Enhanced top end makes this take on a classic delay a cool way to bridge the digital/analog divide.


Guitarists are funny about the power of suggestion. Take delays. Most players will nod their heads enthusiastically when discussing the legendary virtues of dark, ghostly, analog echoes—until they plug one in, of course, at which point they gripe about being lost in the mix and reach for the nearest DD-3. MXR’s Carbon Copy Bright is designed to confront this paradox.

The Bright’s feature set is identical to the original Carbon Copy: mix, regen, and delay knobs, plus a button that activates the modulation, which can be adjusted for width (intensity) and speed. I used mellower modulation settings than I do on my original. The more-pronounced high end makes the warbles feel less hazy and tape-like. The tones of the repeats themselves, however, are beautiful—a perfect match for clean chord arpeggios and mildly overdriven lead sounds.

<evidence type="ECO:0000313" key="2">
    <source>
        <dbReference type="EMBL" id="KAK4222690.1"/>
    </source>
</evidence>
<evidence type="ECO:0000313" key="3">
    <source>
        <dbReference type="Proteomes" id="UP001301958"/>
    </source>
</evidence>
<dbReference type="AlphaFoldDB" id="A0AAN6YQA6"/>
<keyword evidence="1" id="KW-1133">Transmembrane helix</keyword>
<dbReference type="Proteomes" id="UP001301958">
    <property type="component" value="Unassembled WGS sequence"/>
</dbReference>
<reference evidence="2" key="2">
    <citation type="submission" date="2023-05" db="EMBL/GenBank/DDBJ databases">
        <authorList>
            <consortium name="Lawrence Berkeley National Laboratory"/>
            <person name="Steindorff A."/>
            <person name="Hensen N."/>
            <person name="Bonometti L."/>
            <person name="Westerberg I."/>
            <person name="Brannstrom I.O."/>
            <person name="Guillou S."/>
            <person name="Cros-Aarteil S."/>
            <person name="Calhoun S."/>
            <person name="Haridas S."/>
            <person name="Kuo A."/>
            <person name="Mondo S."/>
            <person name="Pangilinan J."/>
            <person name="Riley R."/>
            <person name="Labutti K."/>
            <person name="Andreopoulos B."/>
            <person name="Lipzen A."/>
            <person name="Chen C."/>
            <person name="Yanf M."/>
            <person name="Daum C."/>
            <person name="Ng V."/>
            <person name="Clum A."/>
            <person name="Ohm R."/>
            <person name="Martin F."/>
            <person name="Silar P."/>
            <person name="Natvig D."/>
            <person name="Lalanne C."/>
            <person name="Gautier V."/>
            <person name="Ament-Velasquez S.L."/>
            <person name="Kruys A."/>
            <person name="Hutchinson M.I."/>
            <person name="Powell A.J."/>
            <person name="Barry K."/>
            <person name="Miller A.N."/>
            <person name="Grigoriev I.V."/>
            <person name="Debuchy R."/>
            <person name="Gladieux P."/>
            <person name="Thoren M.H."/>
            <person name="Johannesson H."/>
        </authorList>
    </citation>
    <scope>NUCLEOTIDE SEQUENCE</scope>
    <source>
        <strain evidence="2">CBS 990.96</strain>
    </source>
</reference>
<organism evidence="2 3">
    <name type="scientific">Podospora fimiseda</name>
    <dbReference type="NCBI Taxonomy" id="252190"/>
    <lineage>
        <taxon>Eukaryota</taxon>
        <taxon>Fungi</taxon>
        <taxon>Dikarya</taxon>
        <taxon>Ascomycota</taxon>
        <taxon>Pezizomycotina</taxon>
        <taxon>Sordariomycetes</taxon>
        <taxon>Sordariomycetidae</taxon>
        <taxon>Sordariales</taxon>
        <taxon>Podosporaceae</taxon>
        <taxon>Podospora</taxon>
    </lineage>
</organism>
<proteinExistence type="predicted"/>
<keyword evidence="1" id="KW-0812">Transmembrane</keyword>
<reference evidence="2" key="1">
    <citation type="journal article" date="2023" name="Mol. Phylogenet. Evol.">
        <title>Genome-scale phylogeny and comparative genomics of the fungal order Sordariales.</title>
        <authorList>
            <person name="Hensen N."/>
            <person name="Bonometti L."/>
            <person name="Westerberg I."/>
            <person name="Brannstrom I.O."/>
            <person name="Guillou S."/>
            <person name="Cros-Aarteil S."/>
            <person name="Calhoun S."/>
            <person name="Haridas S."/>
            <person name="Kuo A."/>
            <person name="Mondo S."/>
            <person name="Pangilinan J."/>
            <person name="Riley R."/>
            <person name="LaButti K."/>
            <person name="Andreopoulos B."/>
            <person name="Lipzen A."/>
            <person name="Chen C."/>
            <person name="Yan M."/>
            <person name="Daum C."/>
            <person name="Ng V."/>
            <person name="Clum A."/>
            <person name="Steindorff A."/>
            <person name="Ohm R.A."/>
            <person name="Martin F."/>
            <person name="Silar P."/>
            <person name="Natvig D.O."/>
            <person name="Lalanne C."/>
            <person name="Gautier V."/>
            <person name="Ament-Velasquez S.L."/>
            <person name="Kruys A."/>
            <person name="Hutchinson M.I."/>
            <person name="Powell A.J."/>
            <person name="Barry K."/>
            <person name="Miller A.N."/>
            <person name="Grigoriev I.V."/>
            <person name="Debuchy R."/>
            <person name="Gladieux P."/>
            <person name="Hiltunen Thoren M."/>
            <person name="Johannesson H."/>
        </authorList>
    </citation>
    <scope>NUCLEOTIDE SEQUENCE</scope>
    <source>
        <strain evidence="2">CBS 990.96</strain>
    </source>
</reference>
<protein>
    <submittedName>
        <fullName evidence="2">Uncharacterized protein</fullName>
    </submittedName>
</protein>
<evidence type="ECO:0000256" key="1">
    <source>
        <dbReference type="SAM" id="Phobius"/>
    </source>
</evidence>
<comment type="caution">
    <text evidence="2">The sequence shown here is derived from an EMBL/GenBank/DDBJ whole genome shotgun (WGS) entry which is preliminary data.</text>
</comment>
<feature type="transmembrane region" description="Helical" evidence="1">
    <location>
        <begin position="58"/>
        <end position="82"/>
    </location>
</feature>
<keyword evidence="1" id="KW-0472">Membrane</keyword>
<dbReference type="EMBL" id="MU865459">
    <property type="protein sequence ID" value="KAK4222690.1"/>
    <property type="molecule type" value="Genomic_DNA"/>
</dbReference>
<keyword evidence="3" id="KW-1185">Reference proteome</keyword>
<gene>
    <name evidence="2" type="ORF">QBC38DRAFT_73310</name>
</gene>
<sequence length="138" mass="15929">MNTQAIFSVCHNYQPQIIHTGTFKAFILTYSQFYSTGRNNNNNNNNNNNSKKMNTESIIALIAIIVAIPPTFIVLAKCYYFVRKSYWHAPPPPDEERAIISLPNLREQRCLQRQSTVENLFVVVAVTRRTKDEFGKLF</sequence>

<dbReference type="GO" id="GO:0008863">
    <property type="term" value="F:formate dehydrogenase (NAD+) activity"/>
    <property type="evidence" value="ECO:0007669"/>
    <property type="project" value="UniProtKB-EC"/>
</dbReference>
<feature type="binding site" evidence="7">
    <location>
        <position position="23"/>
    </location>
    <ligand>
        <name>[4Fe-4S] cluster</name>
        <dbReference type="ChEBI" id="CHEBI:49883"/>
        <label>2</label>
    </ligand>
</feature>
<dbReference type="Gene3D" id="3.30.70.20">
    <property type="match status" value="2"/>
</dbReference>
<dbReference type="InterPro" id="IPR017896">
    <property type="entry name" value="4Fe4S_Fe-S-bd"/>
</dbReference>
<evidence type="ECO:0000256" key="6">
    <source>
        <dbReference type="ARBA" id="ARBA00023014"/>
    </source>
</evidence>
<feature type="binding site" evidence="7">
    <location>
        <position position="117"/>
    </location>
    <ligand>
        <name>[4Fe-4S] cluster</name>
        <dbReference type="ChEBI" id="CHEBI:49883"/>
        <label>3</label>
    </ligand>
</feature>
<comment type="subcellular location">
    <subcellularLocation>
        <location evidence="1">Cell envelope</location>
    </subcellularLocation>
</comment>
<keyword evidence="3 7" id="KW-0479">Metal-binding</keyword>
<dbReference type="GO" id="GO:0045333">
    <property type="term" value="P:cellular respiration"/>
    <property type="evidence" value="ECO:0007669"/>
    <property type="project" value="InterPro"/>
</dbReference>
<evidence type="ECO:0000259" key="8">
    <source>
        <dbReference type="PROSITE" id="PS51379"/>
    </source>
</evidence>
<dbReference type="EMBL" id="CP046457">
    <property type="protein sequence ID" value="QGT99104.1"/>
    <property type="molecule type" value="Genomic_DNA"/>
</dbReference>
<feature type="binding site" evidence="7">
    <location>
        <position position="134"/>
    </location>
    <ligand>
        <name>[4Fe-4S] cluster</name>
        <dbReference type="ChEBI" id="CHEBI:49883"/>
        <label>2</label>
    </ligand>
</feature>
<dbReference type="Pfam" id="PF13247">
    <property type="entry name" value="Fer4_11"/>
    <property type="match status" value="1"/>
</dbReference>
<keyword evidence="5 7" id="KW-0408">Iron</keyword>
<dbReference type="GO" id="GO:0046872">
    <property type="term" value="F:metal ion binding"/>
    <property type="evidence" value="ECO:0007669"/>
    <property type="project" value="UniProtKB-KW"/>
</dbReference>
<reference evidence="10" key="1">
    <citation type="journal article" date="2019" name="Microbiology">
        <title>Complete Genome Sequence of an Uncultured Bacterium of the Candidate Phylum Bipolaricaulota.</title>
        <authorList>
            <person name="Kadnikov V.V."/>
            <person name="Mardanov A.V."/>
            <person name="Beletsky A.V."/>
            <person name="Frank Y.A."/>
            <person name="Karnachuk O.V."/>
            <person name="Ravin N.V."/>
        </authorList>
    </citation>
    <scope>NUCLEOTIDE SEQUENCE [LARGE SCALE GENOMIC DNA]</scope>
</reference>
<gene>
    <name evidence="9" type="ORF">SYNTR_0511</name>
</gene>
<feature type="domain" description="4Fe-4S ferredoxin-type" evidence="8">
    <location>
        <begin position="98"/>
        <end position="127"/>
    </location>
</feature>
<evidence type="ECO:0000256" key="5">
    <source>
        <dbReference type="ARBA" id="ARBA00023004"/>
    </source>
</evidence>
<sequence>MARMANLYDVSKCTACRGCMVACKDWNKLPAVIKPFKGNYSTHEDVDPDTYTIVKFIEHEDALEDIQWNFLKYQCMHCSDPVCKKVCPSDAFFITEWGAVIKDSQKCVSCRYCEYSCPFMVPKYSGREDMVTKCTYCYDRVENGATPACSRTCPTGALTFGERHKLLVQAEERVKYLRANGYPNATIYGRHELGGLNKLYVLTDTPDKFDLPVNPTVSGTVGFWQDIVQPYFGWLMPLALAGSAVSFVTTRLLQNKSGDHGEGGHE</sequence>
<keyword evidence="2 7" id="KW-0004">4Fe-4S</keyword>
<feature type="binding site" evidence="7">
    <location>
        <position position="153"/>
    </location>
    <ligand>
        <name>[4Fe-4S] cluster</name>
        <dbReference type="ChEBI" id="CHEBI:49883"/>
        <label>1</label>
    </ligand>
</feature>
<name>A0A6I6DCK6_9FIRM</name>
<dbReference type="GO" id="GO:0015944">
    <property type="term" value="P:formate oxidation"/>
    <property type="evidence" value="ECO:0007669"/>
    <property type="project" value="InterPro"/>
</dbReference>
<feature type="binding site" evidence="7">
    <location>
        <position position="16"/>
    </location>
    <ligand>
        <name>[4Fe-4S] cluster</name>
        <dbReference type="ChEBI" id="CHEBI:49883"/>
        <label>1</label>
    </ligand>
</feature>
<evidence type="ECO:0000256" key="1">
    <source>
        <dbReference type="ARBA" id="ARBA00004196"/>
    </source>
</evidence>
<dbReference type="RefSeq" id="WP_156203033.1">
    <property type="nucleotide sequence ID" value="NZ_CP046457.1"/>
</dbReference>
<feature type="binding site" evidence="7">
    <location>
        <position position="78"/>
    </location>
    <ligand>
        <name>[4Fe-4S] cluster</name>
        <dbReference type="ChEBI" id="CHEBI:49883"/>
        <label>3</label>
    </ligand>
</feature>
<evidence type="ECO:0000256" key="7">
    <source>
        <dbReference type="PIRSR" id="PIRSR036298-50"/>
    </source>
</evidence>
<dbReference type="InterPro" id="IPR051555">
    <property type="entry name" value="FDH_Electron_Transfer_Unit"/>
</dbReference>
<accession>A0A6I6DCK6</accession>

I love both the Bright and the original—favoring the Bright for clean tones on this test, and the original for fuzz assaults. If you’re on the fence about whether to go analog or digital, the Carbon Copy Bright is a rich, colorful, and classy sounding way to split the difference.

Test Gear: Fender Jaguar, Fender Telecaster, Fender silverface Bassman, Stomp Under Foot Civil War, Jesse Trbovich TrboBender, Ibanez TS-9

MXR Carbon Copy Bright and Carbon Copy standard. Bright passages are first followed by standard Carbon Copy. Mix is at noon for both “slapback” and “skank.” Repeats and Regen are at 8 o’clock for “slapback” and between 10 and 11 o’clock for “skank” riff. Fender Jaguar and Champ.

Ratings

Pros:
Yummy echo tones deftly straddle the divide between digital definition and analog soul. Adjustable modulation section.

Cons:
Enhanced high end can make modulation sound less natural and make some analog clock noise more pronounced.

Street:
$159

Company
jimdulop.com

Tones:

Ease of Use:

Build/Design:

Value:

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